US FINANCIAL MARKET
- U.S. stocks opened flat on Monday as investors found few reasons to keep buying following a strong rally last week and ahead of a heavy week of corporate earnings.
- Hedge funds lowered bullish bets on gold for a fourth week, the longest streak this year. Prices fell 7.6% since reaching a six-month high in March after tension in Ukraine eased and U.S. equities rallied to a record.
- U.S. gasoline prices rise to 13-month high in Lundberg Survey. The average price for regular gasoline at U.S. pumps jumped 8.5 cents in the past two weeks to a 13-month high of $3.6918 a gallon. Prices are the highest since March 22, 2013.
- The highest price for gasoline was in Los Angeles, at $4.26 a gallon. The lowest price was in Salt Lake City, where customers paid an average $3.29.
- Inventories of the motor fuel fell 154,000 barrels in the week ended April 11 to 210.3 million, the lowest since Nov. 15, according to EIA data. Supplies were down 9.9% in eight weeks of contractions as refiners performed seasonal maintenance and sold off stocks of winter-grade gasoline.
- Halliburton forecast a 25% jump in earnings in the current quarter, helped by a recovery in margins in North America and growth in overseas markets. Net income was $622 million in the first quarter compared with a loss of $18 million a year earlier. Revenue rose about 5% to $7.35 billion, beating analysts’ average estimate of $7.24 billion.
- Kimberly-Clark reaffirms 2014 outlook. It posted revenues of $5.34 billion compared to $5.32 billion in the same period a year ago.
- Pfizer considers $100 billion bid for AstraZeneca. AstraZeneca, Britain’s second-biggest pharmaceuticals group, has been frequently touted as a potential takeover target as it wrestles with patents expiring on a number of best-selling drugs, leaving future growth uncertain.
- Comcast is in talks with Charter Communications over selling or spinning off roughly 3 million subscribers worth approximately $18 billion to $20 billion as part of the divestitures related to its $45.3 billion takeover of Time Warner Cable.
- Kraft recalls 96,000 pounds of Oscar Mayer Classic Wieners hot dogs due to undeclared allergen. The product labels are incorrect as they do not reflect the ingredients associated with the pasteurized cheese in the cheese dogs, FSIS said in a statement on Sunday.
US ECONOMY & POLITICS
- The Conference Board’s gauge of the outlook for the next three to six months climbed 0.8% after rising 0.5% in February.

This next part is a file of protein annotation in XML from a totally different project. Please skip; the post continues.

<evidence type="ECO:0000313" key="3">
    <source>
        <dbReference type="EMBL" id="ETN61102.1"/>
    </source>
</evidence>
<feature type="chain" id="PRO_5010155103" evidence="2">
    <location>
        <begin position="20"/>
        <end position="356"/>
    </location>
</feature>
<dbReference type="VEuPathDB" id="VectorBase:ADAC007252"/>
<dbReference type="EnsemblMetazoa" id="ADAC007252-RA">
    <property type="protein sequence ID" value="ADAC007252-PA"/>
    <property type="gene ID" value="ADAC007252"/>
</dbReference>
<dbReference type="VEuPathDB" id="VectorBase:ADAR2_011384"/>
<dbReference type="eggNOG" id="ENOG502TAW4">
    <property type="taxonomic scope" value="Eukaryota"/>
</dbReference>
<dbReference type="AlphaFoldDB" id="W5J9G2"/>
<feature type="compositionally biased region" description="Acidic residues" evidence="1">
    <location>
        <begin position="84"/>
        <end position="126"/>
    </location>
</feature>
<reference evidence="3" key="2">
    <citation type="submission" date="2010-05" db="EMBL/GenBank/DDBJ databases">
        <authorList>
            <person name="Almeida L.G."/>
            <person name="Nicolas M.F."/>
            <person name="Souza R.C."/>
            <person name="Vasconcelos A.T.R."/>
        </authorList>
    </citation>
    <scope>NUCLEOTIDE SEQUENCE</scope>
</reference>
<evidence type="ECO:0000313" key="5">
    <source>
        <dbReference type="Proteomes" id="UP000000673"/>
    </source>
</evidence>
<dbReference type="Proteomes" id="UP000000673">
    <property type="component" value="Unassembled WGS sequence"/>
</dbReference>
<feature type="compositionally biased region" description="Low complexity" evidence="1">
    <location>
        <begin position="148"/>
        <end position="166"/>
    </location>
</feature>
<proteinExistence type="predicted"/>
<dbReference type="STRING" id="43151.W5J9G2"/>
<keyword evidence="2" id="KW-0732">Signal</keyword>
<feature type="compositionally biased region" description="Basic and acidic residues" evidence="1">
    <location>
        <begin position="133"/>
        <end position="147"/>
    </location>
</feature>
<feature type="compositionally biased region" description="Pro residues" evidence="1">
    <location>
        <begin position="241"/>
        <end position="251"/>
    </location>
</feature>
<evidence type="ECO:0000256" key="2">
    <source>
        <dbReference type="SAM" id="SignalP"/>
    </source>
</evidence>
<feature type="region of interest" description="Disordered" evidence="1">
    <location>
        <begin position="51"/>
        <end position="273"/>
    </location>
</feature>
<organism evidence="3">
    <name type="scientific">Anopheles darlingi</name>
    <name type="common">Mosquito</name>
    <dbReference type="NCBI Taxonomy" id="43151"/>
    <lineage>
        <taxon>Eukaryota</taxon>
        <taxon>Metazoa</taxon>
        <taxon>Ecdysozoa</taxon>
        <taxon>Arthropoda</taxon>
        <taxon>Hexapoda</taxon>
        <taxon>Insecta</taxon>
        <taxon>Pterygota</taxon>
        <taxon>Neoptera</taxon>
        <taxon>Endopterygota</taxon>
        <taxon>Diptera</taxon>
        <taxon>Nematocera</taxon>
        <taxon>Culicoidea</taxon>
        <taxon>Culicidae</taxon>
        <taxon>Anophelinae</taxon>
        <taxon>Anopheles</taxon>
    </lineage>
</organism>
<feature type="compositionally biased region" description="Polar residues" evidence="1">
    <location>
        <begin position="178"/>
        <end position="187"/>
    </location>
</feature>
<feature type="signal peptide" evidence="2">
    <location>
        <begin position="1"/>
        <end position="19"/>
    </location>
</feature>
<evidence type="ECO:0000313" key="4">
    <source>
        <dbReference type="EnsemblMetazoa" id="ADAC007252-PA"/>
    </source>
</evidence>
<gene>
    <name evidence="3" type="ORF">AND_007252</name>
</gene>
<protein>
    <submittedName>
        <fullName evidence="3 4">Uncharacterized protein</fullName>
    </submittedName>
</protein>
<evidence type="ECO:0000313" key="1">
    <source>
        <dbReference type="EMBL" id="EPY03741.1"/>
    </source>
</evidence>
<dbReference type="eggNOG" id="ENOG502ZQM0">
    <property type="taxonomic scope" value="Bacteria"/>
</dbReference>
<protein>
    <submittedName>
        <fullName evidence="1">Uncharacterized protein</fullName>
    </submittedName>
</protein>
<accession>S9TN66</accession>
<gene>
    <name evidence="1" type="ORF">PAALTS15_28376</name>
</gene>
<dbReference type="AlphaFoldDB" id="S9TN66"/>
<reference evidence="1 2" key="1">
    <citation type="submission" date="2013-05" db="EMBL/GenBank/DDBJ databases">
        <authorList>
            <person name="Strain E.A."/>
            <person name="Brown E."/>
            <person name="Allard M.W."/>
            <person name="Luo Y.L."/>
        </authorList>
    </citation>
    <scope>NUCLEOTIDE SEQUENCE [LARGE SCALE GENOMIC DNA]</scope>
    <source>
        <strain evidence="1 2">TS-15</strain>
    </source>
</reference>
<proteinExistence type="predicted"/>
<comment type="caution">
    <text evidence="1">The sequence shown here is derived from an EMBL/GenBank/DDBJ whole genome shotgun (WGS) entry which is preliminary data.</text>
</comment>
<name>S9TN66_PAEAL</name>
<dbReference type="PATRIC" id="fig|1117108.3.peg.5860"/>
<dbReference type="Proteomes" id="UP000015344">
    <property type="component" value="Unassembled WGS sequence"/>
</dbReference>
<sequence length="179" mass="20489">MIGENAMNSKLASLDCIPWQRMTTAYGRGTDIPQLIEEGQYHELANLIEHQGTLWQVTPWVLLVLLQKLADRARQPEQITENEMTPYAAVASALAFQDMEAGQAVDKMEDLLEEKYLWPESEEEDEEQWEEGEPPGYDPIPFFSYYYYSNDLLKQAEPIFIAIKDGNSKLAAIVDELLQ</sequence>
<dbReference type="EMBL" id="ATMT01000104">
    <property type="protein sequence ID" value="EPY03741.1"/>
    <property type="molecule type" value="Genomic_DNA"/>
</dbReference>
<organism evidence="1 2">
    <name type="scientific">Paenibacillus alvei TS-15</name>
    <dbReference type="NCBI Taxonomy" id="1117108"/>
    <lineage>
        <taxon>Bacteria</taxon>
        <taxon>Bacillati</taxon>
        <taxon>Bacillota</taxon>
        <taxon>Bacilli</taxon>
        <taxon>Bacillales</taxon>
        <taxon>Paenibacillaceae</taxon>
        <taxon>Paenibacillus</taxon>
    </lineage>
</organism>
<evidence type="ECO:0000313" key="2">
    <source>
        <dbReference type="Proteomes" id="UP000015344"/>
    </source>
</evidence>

- Tightest job market since 2008 in U.S. cities prompts higher pay. Companies across the U.S. from Texas to Virginia and Nebraska are struggling to fill positions with metropolitan jobless rates below the 5.2% to 5.6% level the Federal Reserve regards as full employment nationally. Compensation has risen about 2% nationally so far this year and probably will increase by 2.2% next year, 2.5% in two years and 3% by late 2016.
- Obama says 8 million signed up for health-law’s insurance. About 35% of enrollees in the federal insurance exchanges are younger than 35. Obama’s announcement at the White House came two days after enrollment closed for the year.
- Property-tax collections rising at fastest pace since U.S. crash. Local governments are using the money to hire police, increase salaries and pave roads. Property-tax collections nationally rose 3% to $182.8 billion during the last three months of 2013.
- Pipeline delay gives boost to Obama’s political base. Keystone pipeline fate now in hands of Nebraskan jurists. The State Department’s announcement on Friday that it would give government agencies more time to study the project was seen by strategists from both parties as a move to prevent that and boost Obama in the eyes of his supporters.
EUROPE & WORLD
- Japan’s trade deficit widens as export growth weakens. The deficit quadrupled from a year earlier to 1.45 trillion yen ($14.1 billion), larger than a 1.08 trillion yen projection by economists. An 18.1% jump in imports helped widen the deficit to the biggest ever for the month. Exports rose 1.8%.
- U.S. car giant General Motors plans to invest $12 billion in China from 2014 to 2017 and build more plants next year as it competes with aggressive rivals in the world’s largest auto market.
- China’s auto market rose 13.9% to 21.98 million vehicles last year, compared with a 7.6% gain in the United States to 15.6 million. China’s auto market is set to expand 8-10% this year.
- Audi expects to sell half million cars in China this year. In 2013, Audi sold 488,000 vehicles in China and a total of 492,000 including Hong Kong.
- Musk says Tesla will make cars in China in next 3-4 years. The Model S, when equipped with an 85 kilowatt-hour battery, will be priced from 734,000 yuan ($118,000) in China — compared with about $71,000 in the U.S. before federal tax credits.
- The amount of money Amazon.com reports through a tax-exempt vehicle in Europe has dropped sharply in the past two years, even as European sales jumped, after the U.S. tax authority tightened rules it felt were being abused to shift profits. Tesla has been taking orders since August and opened an 800-square-meter (8,600 square feet) store in a Beijing shopping mall late last year.
TODAY in HISTORY
- Texan army under Sam Houston defeated Mexicans in the Battle of San Jacinto (1836)
- Brazil inaugurated its new capital, Brasilia (1960)
Sources: Reuters, Bloomberg.
This information has been prepared from sources believed to be reliable, but no representation is being made as to its accuracy or completeness. The information provided should be used only as general information and is not intended to provide specific advice or recommendations for any individual. The economic forecasts set forth in the material may not develop as predicted. All indices, such as the S & P 500, are unmanaged and may not be invested into directly.